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March 2023

Greetings from the Ashbrow Beekies!

Well Spring is here so can someone please tell the weather!! What a mixture of weather we’ve had. From warm sunny days to snow days,  our poor bees don’t know what to think! Normally we would be taking a sneaky peak at our bees around about now, but the weather seems to be against us. Fingers crossed for a warmish day soon. We usually aim for the first nice day after St Patrick’s Day. 


That’s not to say our bees haven’t been flying! They have been taking cleansing flights and also making the most of the spring flowers as there will be young larvae to feed.

              Honey Bee on hazel flower                                              Incoming!!!

Spring can be a tricky time so it’s important to keep checking the bees’ food stores and topping up as required. It has been lovely to see our bees flying on the warmer days.

We’ve had another busy term learning all about our bees. Whilst the weather has been bad what better time to carry out some Microscopy sessions. Years 5 and 6 spent time checking our bees for Nosema and also getting some practice at carrying out Acarine dissection.

                        Acarine Dissection

We also extracted pollen from our honey to see what flowers our bees were foraging on last season.  We started our microscopy sessions by tasting some different honeys. We sampled shop bought honey and local honey, comparing taste, quality and texture.  We then took samples and used our centrifuge to extract the pollen.  First of all, we dissolved some honey into warm water and filled some test tubes to about half full. It was tricky getting the same amount of liquid in each tube but we did it using our pipettes.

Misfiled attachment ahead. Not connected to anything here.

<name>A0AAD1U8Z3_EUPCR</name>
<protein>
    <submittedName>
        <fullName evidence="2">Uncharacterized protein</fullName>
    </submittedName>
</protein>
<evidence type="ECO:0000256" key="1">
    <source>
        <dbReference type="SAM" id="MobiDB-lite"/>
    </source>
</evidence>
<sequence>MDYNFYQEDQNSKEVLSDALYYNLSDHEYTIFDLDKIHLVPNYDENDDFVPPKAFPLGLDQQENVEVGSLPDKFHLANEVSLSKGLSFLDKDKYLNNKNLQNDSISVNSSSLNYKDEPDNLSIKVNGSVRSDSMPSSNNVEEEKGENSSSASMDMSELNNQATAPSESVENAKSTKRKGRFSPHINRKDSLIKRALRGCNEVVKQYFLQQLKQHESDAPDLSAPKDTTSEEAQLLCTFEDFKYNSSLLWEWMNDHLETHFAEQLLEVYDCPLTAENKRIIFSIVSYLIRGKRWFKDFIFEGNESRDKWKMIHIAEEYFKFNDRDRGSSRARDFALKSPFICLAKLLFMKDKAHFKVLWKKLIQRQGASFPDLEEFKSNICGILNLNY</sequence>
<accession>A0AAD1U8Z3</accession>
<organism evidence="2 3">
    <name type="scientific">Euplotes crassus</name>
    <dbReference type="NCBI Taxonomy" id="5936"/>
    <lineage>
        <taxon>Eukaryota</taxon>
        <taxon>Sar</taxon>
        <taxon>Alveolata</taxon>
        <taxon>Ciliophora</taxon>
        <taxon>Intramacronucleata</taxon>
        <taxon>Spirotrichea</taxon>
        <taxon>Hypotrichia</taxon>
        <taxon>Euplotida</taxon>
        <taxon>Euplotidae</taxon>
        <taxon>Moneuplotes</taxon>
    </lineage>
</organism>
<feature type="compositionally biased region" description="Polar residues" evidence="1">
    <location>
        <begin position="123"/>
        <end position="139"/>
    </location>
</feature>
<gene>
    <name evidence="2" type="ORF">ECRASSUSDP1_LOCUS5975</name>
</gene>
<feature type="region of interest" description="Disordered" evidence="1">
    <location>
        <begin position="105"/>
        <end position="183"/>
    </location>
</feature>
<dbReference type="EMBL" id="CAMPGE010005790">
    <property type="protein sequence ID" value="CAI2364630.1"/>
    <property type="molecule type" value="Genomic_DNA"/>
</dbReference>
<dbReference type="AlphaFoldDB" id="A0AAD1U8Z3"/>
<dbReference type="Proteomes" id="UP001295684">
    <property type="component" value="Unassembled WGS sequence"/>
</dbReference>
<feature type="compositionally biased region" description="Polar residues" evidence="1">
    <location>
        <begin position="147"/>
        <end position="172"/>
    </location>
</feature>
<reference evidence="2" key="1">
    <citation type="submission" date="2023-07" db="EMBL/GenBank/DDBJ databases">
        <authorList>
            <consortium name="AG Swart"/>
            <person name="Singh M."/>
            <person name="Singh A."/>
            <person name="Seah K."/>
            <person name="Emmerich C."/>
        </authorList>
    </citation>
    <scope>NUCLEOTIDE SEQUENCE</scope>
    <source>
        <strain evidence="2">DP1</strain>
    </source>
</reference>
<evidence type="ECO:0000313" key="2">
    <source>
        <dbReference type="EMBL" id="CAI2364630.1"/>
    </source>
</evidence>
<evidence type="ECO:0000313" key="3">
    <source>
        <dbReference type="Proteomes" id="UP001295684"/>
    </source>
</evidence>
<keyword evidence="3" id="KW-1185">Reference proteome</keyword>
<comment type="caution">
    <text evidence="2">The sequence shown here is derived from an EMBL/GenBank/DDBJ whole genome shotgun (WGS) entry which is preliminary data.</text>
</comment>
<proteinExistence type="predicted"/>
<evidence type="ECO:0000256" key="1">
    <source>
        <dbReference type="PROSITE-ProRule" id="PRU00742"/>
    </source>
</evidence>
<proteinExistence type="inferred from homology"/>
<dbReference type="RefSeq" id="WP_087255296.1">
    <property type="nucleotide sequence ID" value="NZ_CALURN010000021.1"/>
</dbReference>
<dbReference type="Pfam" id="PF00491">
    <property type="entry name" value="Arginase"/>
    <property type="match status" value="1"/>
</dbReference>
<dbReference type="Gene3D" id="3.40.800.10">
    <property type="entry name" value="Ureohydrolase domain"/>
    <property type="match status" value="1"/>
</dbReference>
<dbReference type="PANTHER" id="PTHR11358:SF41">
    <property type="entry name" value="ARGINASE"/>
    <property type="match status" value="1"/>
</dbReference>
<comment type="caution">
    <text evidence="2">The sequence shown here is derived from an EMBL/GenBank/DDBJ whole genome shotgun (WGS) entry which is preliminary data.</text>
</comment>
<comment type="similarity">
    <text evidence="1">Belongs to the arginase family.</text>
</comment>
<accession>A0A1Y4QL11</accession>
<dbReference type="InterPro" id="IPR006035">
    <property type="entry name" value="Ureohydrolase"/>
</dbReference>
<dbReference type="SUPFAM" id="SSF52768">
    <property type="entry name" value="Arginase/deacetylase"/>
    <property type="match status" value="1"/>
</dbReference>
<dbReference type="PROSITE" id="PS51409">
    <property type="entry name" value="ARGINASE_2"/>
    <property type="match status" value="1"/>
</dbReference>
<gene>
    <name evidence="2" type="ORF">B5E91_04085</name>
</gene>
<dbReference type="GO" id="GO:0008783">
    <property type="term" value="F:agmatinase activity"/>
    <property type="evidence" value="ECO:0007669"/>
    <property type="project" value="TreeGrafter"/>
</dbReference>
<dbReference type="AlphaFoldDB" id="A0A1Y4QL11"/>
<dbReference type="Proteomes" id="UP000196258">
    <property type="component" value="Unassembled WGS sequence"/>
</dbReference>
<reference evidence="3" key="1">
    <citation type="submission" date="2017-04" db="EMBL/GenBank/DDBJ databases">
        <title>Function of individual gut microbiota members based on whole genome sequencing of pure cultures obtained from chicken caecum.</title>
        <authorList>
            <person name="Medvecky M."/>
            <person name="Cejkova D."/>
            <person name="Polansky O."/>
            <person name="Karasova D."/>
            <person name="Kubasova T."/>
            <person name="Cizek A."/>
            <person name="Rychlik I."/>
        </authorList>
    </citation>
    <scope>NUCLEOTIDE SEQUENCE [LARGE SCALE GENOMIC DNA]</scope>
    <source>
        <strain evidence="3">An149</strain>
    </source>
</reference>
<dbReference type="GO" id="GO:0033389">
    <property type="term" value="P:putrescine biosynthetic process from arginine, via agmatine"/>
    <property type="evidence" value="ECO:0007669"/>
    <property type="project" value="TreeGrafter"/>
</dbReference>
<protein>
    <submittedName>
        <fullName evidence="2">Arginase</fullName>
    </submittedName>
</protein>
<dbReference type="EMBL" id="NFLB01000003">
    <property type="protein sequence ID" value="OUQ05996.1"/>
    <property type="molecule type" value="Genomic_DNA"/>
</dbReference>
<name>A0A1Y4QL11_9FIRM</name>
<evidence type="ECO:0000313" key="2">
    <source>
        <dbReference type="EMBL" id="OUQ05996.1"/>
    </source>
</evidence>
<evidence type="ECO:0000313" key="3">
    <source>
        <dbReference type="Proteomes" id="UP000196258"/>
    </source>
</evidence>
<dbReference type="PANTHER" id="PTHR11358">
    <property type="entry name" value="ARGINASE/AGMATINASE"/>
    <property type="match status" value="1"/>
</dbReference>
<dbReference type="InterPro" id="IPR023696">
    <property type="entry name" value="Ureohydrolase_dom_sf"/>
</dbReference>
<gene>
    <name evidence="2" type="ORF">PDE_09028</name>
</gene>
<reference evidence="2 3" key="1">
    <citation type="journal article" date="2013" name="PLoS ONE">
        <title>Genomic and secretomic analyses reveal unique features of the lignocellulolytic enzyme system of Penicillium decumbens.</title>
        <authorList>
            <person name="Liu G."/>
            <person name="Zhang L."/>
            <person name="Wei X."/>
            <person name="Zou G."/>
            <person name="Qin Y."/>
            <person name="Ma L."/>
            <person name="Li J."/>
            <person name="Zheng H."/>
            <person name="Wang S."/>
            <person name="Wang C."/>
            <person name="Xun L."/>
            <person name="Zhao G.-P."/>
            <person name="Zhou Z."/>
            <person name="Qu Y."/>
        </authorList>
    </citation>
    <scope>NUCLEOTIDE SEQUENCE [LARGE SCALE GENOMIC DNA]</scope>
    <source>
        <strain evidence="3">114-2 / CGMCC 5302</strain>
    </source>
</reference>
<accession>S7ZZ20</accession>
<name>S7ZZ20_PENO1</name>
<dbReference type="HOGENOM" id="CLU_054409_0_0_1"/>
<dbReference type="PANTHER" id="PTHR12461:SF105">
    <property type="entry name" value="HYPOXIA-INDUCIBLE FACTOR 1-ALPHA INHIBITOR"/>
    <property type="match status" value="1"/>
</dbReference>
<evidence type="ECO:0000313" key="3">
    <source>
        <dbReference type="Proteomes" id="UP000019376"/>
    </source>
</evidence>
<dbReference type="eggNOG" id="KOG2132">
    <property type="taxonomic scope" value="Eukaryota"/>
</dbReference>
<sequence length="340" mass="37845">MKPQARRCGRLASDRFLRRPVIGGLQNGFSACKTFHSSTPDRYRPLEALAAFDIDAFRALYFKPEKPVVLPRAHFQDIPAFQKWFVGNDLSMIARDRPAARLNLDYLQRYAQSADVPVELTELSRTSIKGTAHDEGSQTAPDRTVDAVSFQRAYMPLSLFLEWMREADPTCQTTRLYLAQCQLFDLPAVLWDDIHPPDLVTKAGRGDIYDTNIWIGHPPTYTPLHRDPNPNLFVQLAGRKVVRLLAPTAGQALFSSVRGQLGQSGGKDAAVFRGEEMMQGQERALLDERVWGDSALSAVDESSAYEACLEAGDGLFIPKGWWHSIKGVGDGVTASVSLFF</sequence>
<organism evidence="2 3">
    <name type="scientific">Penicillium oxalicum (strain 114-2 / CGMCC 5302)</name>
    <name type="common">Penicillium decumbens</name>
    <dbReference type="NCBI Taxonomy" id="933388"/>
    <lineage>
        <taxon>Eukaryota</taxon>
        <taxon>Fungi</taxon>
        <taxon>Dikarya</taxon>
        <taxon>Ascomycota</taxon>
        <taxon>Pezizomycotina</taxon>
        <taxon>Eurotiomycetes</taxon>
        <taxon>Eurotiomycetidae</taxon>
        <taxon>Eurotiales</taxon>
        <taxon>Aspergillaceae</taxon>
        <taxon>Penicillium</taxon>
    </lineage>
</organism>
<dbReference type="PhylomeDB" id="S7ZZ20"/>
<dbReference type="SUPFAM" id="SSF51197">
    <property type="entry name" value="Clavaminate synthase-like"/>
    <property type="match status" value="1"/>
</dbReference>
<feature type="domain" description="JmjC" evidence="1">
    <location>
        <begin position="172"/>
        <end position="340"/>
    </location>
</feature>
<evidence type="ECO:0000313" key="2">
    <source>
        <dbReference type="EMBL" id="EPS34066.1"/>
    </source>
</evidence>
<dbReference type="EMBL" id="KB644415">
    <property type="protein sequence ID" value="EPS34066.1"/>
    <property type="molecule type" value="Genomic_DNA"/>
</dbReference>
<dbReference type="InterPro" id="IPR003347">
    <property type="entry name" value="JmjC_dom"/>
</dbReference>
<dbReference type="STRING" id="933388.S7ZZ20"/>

Measuring the honey solution

Next, we loaded the test tubes into the centrifuge and set it spinning for 10 minutes, during which time we looked at some pollen slides under the microscope.

                                                                                         Loading the centrifuge

When the centrifuge stopped and we looked at the test tubes, we could just see a small amount of pollen stuck to the side of the tube.

It was such a lot of fun and a real experience seeing the tiny grains of pollen up close.  We looked at hazel pollen and crocus pollen. They looked so pretty. We also looked at bee parts close up. I think the response to the whole session was that ‘BEES ARE COOL!’


Years 1 to 4 have been learning about the lifecycle of the honey bee. They looked at dead bees with a magnifying glass and measured them, then looked at the Queen, Workers and Drones and compared their size and shapes.

During the session the children made a honey bee lifecycle wheel. They looked at each stage of the lifecycle, from egg to adult, and compared the length of time it takes for each bee to grow, from egg to emerging as an adult.

Next term we will be busy getting ready for our bee breeding season so we will keep you updated with our progress, so look out for our next report in Summer 1 term.

Ashbrow School